Recently, it was found that atomic Pt chains can be grown on Ge(001) surfaces. These kink-free wires only grow on specific Pt-modified, so-called beta terraces, which are one atom wide and up to a micron long. Their self-assembly includes a crucial, high-temperature annealing step, following low-temperature (sub-) monolayer deposition. So far, details of the formation process remained unclarified. Here, we report on the formation of the Pt atomic chains on the Ge(001) surface after a high-temperature annealing at 1100 K. The results suggest that at high temperature, the platinum, previously submerged during and after deposition, emerges and forms Pt dimers located in the troughs between the surface dimer rows, which locally widen in this process. These Pt dimers are initially oriented parallel to the substrate dimers. However, upon surpassing a critical local coverage, the Pt dimers rotate by 90°, resulting in a zipperlike formation of the Pt chains.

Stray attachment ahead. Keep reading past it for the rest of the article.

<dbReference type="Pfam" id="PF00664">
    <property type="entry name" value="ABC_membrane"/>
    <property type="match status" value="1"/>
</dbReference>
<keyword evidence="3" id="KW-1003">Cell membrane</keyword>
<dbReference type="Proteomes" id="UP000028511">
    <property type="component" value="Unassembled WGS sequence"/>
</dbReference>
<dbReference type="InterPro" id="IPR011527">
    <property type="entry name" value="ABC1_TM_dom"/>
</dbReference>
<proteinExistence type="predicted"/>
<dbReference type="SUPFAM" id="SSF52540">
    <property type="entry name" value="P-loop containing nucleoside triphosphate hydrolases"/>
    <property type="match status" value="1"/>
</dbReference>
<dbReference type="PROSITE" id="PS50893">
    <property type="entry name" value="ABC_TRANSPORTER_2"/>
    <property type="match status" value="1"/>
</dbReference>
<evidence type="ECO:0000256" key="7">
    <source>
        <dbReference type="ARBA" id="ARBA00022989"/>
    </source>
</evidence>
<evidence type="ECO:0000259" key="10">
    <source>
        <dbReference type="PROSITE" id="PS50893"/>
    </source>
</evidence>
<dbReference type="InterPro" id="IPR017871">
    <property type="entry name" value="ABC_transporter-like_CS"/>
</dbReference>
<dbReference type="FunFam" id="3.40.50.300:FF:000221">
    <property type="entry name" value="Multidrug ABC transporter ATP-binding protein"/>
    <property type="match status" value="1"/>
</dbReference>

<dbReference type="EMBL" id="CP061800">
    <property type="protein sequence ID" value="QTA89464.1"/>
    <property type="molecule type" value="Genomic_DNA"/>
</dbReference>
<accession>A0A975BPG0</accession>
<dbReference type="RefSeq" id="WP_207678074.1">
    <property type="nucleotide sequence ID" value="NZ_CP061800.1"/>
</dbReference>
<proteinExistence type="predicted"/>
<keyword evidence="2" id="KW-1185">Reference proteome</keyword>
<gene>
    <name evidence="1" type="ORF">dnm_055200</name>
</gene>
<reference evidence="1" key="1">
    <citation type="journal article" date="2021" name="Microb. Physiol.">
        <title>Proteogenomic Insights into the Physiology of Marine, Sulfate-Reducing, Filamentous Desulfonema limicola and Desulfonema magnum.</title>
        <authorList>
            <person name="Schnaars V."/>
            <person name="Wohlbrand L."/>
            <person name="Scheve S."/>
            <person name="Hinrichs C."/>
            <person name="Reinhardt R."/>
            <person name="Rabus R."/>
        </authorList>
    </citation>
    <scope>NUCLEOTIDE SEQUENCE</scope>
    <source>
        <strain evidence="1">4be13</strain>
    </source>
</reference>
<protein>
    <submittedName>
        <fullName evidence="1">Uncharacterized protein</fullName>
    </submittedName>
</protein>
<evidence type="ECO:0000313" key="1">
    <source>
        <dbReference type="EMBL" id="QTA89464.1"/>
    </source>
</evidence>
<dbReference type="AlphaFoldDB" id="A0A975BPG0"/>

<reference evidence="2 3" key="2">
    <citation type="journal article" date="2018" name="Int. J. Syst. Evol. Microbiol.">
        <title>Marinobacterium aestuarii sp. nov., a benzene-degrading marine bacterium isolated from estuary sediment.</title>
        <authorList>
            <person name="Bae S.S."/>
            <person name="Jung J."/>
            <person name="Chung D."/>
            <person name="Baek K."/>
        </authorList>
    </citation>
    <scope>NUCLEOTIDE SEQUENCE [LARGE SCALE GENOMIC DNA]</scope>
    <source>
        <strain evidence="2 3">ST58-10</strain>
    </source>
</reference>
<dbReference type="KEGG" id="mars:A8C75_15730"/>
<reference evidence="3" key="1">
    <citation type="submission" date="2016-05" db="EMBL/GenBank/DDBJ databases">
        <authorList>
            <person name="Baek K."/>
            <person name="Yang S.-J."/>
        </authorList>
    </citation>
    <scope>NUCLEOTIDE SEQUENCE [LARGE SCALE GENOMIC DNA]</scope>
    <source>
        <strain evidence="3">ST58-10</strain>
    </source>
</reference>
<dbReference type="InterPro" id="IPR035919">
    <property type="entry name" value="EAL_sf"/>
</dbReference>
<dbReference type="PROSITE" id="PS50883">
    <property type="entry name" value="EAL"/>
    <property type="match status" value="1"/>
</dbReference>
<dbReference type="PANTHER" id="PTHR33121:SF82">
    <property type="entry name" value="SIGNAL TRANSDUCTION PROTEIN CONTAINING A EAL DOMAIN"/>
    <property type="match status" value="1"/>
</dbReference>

|Number of pages||5|
|Journal||Physical review B: Condensed matter and materials physics|
|Publication status||Published - 2007|